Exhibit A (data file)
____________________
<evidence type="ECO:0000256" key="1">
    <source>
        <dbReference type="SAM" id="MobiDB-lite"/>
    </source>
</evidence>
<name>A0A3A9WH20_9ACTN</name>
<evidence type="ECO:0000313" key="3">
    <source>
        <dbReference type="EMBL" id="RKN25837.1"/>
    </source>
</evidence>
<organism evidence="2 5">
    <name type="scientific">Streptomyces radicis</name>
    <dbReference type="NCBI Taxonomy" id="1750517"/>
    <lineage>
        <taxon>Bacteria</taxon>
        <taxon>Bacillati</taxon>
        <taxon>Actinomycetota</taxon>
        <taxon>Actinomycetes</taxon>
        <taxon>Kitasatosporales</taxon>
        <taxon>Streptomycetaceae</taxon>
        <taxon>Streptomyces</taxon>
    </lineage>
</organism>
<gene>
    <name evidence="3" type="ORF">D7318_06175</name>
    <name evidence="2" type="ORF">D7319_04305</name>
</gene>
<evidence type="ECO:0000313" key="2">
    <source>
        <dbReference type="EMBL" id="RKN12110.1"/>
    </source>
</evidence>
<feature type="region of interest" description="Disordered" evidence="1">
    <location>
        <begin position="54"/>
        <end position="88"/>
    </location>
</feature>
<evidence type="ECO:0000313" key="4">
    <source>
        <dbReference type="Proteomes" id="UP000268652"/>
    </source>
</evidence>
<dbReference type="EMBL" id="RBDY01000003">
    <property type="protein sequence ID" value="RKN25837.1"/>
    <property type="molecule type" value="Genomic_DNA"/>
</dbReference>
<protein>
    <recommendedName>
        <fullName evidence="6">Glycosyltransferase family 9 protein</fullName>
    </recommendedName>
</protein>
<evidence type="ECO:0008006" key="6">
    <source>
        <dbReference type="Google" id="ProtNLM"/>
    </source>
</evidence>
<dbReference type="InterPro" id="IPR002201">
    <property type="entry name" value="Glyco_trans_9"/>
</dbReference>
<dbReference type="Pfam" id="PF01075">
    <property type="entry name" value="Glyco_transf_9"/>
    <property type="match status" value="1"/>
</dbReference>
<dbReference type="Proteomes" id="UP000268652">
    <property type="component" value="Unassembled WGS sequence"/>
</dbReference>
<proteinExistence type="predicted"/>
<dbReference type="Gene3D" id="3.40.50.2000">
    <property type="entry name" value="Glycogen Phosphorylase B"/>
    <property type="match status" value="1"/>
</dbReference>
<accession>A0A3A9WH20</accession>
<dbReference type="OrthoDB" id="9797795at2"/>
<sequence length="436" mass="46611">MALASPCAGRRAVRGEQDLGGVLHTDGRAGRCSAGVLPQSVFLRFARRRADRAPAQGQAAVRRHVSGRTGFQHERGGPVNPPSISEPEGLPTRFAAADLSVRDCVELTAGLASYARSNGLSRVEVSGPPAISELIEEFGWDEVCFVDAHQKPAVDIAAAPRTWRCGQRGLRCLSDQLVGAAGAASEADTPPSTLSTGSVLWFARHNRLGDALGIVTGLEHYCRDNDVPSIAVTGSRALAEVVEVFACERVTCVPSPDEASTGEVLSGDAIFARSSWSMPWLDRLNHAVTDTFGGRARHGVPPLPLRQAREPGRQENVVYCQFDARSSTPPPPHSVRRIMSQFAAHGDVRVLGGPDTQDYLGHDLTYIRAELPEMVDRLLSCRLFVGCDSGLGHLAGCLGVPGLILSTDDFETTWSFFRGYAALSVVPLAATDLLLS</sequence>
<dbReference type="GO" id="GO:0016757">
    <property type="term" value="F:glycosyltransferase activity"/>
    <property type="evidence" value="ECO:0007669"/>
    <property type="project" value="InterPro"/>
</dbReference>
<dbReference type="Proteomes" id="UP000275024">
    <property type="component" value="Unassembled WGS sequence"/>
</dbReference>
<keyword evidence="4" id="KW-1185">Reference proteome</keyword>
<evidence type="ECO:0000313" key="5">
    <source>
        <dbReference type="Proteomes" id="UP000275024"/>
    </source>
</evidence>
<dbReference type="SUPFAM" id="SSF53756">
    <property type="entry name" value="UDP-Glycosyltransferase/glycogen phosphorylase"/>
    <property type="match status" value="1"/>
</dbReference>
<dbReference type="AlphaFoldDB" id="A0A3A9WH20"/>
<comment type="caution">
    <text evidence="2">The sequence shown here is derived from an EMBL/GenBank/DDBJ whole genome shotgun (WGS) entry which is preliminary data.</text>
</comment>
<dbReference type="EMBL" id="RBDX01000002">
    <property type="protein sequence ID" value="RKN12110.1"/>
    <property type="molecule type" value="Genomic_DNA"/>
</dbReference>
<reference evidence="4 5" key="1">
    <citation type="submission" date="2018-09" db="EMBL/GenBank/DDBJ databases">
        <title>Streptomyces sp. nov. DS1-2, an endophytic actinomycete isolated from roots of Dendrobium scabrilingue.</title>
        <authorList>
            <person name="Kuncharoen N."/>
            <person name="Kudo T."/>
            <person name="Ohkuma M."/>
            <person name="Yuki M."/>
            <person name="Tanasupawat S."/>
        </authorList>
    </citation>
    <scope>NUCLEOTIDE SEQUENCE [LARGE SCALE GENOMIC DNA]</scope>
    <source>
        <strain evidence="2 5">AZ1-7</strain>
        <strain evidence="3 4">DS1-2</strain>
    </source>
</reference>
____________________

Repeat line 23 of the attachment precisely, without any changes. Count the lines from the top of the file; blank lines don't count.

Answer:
    </lineage>